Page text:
After the appearance in Billboard of an item implying that the 45-rpm release of “Save the Last Dance for Me,” credited to a Mr. J. L. Lewis, was, in fact, a duet (circa 1961) between Lewis and Elvis Presley (lately deceased), weekly sales of over 100,000 copies were claimed by the Sun label (currently a property of Mr. Shelby Singleton of Nashville, Tennessee, who bought it from its founder, Mr. “Sam” Phillips of Memphis, in 1969). Almost immediately, this office was deluged with calls from irate consumers, most of whom insisted that the “second voice” alternating with that of Lewis “sounded no more like Elvis than my Uncle John” or, in some cases, “than my Aunt Martha.” Though, according to the aforementioned Billboard, one recognized expert, a Mr. “Doc” Pomus, “says he is sure it is Elvis,” Pomus’ testimony can perhaps be discounted, since he is the coauthor of the composition in question and presumably stands to profit from any notoriety it might reach.
The release of a “follow-up” long-playing record, however (Duets, credited to Lewis “and Friends”), obviates all doubts, and gives grounds for action under Title IX. We have made these determinations:
1. Neither Presley nor, to squelch a particularly bizarre story, his twin brother Jesse Garon (officially stillborn but long rumored to have been kept alive since 1935 in preparation for an “Elvis Resurrection”) appears on Duets in any manner. The “Elvis” voice is likely that of a Mr. “Jimmy” Ellis, who in 1972 recorded an imitation of Presley’s “Blue Mom of Kentucky” (also released under the auspices of Mr. Singleton, and also with the implication that the recording was in fact by Presley). This performance, according to an authority on the Sun label, “fooled ‘Sam’ Phillips,” but we have ascertained that Phillips heard the recording only once, and then over the telephone, at four in the morning, during an especially heavy hailstorm.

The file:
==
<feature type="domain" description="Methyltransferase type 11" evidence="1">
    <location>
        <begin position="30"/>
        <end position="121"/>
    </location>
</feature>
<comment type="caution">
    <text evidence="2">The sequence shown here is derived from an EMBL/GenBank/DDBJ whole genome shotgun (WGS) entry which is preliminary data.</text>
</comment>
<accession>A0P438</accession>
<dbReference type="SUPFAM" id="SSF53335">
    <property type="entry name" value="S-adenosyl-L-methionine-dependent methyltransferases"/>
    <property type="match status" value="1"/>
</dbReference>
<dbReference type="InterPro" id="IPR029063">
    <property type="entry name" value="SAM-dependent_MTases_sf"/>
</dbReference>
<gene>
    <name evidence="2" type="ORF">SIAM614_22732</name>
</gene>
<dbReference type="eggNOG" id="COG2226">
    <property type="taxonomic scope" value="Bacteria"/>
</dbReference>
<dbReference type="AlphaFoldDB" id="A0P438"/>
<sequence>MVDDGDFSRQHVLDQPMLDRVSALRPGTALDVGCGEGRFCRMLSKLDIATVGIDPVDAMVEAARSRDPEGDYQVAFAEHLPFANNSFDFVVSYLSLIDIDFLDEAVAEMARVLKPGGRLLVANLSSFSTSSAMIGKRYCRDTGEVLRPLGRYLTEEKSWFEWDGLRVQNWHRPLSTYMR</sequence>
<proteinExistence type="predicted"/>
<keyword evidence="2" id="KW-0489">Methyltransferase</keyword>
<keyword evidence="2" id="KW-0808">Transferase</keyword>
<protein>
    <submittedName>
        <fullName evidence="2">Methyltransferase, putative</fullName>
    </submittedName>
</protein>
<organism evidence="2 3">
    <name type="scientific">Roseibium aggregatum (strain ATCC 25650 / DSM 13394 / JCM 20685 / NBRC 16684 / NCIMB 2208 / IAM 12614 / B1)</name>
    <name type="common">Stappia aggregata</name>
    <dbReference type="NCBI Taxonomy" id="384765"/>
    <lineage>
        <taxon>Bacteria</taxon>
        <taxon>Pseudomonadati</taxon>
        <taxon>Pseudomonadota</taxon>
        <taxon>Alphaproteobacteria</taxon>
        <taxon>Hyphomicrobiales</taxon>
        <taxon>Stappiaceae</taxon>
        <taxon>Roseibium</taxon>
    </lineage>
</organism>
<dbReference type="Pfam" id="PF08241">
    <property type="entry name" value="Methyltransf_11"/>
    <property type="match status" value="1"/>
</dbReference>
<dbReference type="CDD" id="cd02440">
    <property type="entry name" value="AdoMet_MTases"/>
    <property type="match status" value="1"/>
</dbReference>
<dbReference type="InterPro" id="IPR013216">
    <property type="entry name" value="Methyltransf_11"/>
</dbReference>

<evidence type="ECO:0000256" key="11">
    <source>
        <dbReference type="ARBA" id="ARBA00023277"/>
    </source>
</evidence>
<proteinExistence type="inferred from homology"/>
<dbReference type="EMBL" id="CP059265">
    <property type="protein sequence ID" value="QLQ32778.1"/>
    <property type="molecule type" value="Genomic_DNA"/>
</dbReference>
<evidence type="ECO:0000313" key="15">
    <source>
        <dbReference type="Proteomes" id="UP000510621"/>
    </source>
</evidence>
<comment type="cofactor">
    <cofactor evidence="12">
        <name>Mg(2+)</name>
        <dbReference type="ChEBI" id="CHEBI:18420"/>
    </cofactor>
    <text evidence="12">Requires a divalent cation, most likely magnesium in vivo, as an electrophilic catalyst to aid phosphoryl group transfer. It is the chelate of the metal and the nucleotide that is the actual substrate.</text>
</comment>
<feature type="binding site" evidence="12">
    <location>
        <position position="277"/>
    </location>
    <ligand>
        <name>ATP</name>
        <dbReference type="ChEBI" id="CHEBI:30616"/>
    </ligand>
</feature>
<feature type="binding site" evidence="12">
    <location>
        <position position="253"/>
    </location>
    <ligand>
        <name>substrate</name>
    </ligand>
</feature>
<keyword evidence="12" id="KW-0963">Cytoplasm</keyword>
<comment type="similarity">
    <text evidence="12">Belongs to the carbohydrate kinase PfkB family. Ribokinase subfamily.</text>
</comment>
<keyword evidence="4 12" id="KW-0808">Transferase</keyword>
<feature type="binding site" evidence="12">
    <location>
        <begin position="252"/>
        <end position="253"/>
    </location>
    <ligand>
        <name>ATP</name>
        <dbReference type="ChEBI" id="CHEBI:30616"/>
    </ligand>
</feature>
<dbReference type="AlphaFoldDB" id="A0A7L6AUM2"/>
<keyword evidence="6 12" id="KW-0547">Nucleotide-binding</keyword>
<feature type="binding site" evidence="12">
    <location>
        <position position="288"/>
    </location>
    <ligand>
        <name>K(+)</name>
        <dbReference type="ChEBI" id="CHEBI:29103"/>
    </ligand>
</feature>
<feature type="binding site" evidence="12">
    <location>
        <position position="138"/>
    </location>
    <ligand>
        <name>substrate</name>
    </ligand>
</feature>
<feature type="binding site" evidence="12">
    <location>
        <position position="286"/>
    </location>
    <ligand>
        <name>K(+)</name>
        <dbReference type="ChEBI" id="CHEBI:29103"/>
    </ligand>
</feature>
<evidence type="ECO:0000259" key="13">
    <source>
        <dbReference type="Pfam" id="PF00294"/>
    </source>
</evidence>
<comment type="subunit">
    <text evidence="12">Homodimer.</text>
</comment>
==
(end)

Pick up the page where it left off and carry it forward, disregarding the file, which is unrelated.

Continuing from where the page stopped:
2. The selection, “Am I to Be the One,” previously issued on the Lewis long-player, A Taste of Country, is an authentic duet between Lewis and a Mr. “Charlie” Rich, and is not “country” but “rock & roll.”
3. A number of the selections (notably “C.C. Rider” and “Cold Cold Heart”) seem not to have been made by either Lewis or Presley, a circumstance which, if provable, mandates action under Titles XXI, CLX and MXXII.
4. Mr. Lewis himself has not been of assistance in this matter. When asked who might have played on the recordings he made during his tenure at the Sun label, he replied only (as he has apparently done in the past): “I played on ’em! What else do you need to know?”
Therefore, we recommend action as indicated above. Furthermore, given rumors of a planned Mystery Beatles Reunion Album, an Elvis Meets Kate Smith Album, and a supposed Jam Session featuring “Buddy” Holly, “Richie” Valens, and “The Big Bopper,” we recommend that this office place an established “rock critic” on permanent retainer. Respectfully submitted…*
* Our lawyers have advised us we must admit that this review did not in fact emanate from any government agency of any state. It is a joke. J-O-K-E.
Rolling Stone, May 17, 1979